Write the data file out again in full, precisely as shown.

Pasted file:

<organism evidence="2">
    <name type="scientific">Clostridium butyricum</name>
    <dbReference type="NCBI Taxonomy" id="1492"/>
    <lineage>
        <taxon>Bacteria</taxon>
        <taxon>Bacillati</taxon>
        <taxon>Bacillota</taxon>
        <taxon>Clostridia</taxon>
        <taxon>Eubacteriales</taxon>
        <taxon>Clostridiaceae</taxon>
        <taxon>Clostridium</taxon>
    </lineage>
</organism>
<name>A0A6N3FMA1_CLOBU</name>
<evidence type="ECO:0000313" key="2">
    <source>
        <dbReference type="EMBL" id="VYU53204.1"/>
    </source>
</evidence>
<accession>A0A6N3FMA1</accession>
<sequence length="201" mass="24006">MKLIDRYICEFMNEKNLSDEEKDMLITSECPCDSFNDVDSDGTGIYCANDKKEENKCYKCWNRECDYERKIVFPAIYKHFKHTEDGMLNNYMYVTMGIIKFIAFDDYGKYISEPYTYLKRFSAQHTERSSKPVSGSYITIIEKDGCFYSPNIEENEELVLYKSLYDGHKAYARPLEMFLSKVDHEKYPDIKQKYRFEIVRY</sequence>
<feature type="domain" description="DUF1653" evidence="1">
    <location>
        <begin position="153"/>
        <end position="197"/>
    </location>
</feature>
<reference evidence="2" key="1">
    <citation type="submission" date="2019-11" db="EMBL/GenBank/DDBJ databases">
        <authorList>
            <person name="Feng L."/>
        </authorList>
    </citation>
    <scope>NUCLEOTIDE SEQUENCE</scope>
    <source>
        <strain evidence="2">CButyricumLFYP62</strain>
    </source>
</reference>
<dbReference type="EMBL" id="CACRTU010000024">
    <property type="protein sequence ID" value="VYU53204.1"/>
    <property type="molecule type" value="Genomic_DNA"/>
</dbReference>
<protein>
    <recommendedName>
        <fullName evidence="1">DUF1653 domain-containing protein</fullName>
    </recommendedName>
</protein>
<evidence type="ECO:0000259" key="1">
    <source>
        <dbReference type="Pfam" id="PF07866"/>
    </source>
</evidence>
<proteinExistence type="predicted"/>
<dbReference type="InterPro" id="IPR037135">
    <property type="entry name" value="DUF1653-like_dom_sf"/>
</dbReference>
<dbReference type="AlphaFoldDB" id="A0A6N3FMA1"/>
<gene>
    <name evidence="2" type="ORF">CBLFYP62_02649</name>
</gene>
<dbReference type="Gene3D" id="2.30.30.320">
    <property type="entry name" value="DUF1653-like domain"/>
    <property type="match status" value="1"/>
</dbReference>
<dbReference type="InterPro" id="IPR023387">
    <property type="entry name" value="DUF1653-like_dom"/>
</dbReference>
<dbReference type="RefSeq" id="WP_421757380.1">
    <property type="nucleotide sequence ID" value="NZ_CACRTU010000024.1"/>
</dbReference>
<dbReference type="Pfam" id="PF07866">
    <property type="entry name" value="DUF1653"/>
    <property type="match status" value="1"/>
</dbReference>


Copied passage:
<organism evidence="2">
    <name type="scientific">Clostridium butyricum</name>
    <dbReference type="NCBI Taxonomy" id="1492"/>
    <lineage>
        <taxon>Bacteria</taxon>
        <taxon>Bacillati</taxon>
        <taxon>Bacillota</taxon>
        <taxon>Clostridia</taxon>
        <taxon>Eubacteriales</taxon>
        <taxon>Clostridiaceae</taxon>
        <taxon>Clostridium</taxon>
    </lineage>
</organism>
<name>A0A6N3FMA1_CLOBU</name>
<evidence type="ECO:0000313" key="2">
    <source>
        <dbReference type="EMBL" id="VYU53204.1"/>
    </source>
</evidence>
<accession>A0A6N3FMA1</accession>
<sequence length="201" mass="24006">MKLIDRYICEFMNEKNLSDEEKDMLITSECPCDSFNDVDSDGTGIYCANDKKEENKCYKCWNRECDYERKIVFPAIYKHFKHTEDGMLNNYMYVTMGIIKFIAFDDYGKYISEPYTYLKRFSAQHTERSSKPVSGSYITIIEKDGCFYSPNIEENEELVLYKSLYDGHKAYARPLEMFLSKVDHEKYPDIKQKYRFEIVRY</sequence>
<feature type="domain" description="DUF1653" evidence="1">
    <location>
        <begin position="153"/>
        <end position="197"/>
    </location>
</feature>
<reference evidence="2" key="1">
    <citation type="submission" date="2019-11" db="EMBL/GenBank/DDBJ databases">
        <authorList>
            <person name="Feng L."/>
        </authorList>
    </citation>
    <scope>NUCLEOTIDE SEQUENCE</scope>
    <source>
        <strain evidence="2">CButyricumLFYP62</strain>
    </source>
</reference>
<dbReference type="EMBL" id="CACRTU010000024">
    <property type="protein sequence ID" value="VYU53204.1"/>
    <property type="molecule type" value="Genomic_DNA"/>
</dbReference>
<protein>
    <recommendedName>
        <fullName evidence="1">DUF1653 domain-containing protein</fullName>
    </recommendedName>
</protein>
<evidence type="ECO:0000259" key="1">
    <source>
        <dbReference type="Pfam" id="PF07866"/>
    </source>
</evidence>
<proteinExistence type="predicted"/>
<dbReference type="InterPro" id="IPR037135">
    <property type="entry name" value="DUF1653-like_dom_sf"/>
</dbReference>
<dbReference type="AlphaFoldDB" id="A0A6N3FMA1"/>
<gene>
    <name evidence="2" type="ORF">CBLFYP62_02649</name>
</gene>
<dbReference type="Gene3D" id="2.30.30.320">
    <property type="entry name" value="DUF1653-like domain"/>
    <property type="match status" value="1"/>
</dbReference>
<dbReference type="InterPro" id="IPR023387">
    <property type="entry name" value="DUF1653-like_dom"/>
</dbReference>
<dbReference type="RefSeq" id="WP_421757380.1">
    <property type="nucleotide sequence ID" value="NZ_CACRTU010000024.1"/>
</dbReference>
<dbReference type="Pfam" id="PF07866">
    <property type="entry name" value="DUF1653"/>
    <property type="match status" value="1"/>
</dbReference>